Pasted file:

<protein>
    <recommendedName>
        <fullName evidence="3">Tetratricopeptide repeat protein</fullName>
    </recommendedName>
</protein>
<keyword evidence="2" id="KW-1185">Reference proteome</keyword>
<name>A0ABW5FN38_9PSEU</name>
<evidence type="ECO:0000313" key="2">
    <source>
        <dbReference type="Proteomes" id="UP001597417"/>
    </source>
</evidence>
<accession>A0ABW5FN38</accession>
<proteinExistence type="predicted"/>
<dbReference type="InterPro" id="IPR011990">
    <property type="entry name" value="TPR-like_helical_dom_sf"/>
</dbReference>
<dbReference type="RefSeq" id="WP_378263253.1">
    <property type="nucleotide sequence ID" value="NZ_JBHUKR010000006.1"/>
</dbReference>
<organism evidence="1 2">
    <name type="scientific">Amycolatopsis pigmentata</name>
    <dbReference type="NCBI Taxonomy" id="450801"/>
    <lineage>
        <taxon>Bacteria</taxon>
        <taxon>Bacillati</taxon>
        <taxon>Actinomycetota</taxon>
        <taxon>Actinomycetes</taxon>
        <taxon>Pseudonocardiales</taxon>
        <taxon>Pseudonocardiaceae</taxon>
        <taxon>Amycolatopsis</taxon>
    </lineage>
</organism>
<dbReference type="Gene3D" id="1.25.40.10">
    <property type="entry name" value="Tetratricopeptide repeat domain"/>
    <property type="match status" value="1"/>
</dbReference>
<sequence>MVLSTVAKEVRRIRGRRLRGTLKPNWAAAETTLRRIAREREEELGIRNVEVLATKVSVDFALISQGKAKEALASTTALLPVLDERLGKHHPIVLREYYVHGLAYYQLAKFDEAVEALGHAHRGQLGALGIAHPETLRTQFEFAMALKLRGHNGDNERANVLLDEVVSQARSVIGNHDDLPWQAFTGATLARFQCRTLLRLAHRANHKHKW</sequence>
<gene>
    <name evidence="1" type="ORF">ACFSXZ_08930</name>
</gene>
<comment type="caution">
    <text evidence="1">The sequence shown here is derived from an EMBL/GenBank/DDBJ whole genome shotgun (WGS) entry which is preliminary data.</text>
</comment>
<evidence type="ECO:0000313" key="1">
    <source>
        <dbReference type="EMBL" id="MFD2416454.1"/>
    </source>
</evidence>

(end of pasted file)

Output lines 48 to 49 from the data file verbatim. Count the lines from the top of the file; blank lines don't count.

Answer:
    </source>
</evidence>